Twitter had already laid the groundwork for a smooth debut on the public markets by bringing in an experienced IR director way in advance of the listing. Nils Erdmann, a former IRO at Sonic Solutions and Pixar, joined the tech firm in February 2011, two and a half years before the flotation took place. Similarly, Royal Mail, the highest-profile IPO in the UK last year, opted for an experienced choice when selecting its IR head, Catherine Nash, who ran IR at BT Group for five years. She moved across to the postal company in January 2013, a full 10 months before the IPO.
The stop-start nature of the IPO market over recent years has helped companies be better prepared, says Novakov. ‘With some of the transactions, they’ve just taken a lot longer to come to market. Where we had a few starts and stops, that gave people a lot longer to get ready,’ she explains. ‘So companies would appoint a head of IR, thinking they were just about to come to market, and then the transaction would get postponed and, as a consequence of that, the head of IR would be in place, in some cases, for more than a year before listing.’
Novakov also highlights the role of private equity sellers in recent IPOs. ‘They want to have a stable aftermarket so that further along the line they can sell more of the remaining stakes,’ she says. ‘Given their quite considerable experience in IPOs, they’ve put pressure on companies to put in place internal and external IR resources early on.’
Private equity-backed IPOs surged in 2013, raising more than twice as much as the previous year, according to professional services firm EY. In fact, last year was the second-highest year on record in terms of value, with only 2007 recording a higher total.
In the Asia-Pacific region, the latest listings are strongly influenced in their communications strategy by the short attacks of the last couple of years, says Cara O’Brien, senior managing director at FTI Consulting. Initially, these attacks targeted US-listed Chinese companies, but later spread to South East Asian issuers as short-sellers expanded their range of targets, she adds.
‘The combination of a slowed capital market with pressure from the outside caused a lot of companies to look inward and begin to figure out different ways to accelerate and improve their investor relations,’ comments O’Brien, who is based in her firm’s Hong Kong office. ‘What we are witnessing is an evolution of sorts, although there is a long way to go to meet international best practices on the communications side. You can’t have ignored the news and the pressure management teams and stock prices were under given some of these outside activists.
‘I think it has served to make management teams be more cognizant of this at the time of an IPO, thinking through how they can make sure they are – and are perceived to be – transparent.’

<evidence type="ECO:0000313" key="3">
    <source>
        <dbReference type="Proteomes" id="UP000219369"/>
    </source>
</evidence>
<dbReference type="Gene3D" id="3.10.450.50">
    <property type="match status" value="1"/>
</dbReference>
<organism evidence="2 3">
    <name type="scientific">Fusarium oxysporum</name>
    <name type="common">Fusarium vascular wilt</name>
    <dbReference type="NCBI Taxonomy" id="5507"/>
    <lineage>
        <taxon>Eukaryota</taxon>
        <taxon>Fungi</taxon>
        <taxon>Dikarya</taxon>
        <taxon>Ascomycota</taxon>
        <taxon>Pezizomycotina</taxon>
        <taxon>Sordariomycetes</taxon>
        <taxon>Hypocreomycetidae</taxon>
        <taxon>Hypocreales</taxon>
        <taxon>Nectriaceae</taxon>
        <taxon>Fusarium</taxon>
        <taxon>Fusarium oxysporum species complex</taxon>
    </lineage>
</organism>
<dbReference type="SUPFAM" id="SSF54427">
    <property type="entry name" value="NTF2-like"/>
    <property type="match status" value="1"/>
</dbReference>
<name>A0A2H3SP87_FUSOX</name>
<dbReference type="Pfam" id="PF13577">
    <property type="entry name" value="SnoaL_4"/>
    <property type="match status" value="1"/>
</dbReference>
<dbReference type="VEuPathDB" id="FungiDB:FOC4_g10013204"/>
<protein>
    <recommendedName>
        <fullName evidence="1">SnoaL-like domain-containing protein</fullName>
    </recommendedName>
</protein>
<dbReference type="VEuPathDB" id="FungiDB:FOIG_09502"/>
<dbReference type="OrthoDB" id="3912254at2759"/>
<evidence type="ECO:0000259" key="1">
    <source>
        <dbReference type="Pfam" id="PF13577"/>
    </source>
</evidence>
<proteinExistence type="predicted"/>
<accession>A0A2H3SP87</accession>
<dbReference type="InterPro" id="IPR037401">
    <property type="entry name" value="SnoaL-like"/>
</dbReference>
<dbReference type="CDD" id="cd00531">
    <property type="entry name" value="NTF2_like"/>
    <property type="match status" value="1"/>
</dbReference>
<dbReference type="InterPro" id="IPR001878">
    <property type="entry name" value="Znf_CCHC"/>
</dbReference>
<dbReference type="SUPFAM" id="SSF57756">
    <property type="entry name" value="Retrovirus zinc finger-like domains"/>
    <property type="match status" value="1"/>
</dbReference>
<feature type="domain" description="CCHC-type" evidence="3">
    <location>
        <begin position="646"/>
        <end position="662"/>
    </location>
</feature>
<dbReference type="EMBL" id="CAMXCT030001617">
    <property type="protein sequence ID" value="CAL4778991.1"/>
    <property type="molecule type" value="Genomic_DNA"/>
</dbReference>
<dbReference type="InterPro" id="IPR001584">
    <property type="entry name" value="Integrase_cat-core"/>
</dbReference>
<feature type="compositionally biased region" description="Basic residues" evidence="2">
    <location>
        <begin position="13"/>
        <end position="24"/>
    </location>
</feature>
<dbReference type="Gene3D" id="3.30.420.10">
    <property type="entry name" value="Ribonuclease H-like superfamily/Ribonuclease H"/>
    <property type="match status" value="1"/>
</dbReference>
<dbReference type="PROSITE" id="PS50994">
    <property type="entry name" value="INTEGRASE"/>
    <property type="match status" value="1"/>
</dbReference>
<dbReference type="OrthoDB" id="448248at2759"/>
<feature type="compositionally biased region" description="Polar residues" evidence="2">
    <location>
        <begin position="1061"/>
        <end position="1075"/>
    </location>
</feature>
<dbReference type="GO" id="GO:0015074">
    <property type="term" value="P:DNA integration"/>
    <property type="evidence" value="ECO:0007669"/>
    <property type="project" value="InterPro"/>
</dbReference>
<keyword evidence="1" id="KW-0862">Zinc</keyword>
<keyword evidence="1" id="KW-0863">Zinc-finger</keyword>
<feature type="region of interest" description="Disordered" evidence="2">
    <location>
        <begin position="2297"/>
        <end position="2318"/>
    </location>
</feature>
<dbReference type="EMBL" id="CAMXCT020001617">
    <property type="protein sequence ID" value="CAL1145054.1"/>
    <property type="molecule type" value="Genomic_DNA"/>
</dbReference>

One area newly listed companies could improve on is being more internationally focused in their investor relations from the outset, suggests Leela Pandit, a senior director in FTI Consulting’s Singapore office, citing recent listings in Malaysia as examples.
‘Companies have been so domestically focused at IPO time,’ she says. ‘They haven’t used the IPO as enough of a platform to raise their profile and international visibility, so they face challenges in tapping international investors over the long term.’
Last year saw a huge amount of interest from IROs in social media, much of it prompted by the SEC’s decision to allow the disclosure of material information via social channels like Facebook. Twitter, unsurprisingly, made the most of its own platform when going public, for example by announcing its IPO in a tweet. But most newly public companies continue to play it technologically safe.
‘When new issuers have that much on their plate from the IPO process and the early stages of being public, it’s a case of how much can we handle and effectively act on,’ says Ross Marshall, senior vice president at Canadian investor relations company TMX Equicom. ‘Our advice is always to adopt the crawl-walk-run strategy.’
‘We are seeing more companies taking advantage of video and using it as part of their presentation on retailroadshow.com,’ notes Duffy. ‘IPO videos allow firms to tell a more intimate story beyond the roadshow presentation.’
At the time of writing, 2014 looks set to be another hot 12 months for IPOs. EY thinks it could be even bigger than 2013, fuelled by private equity sellers in the US and Europe. Many of the IPOs to come have already put plenty of thought into their IR strategy.
‘We’ve been pitching for business that is quite a while off, so [we have been looking at] companies preparing for an IPO in around 18 months’ time that want to have initial chats and think about things they should be doing now,’ says Novakov. ‘That was quite rare in the past.’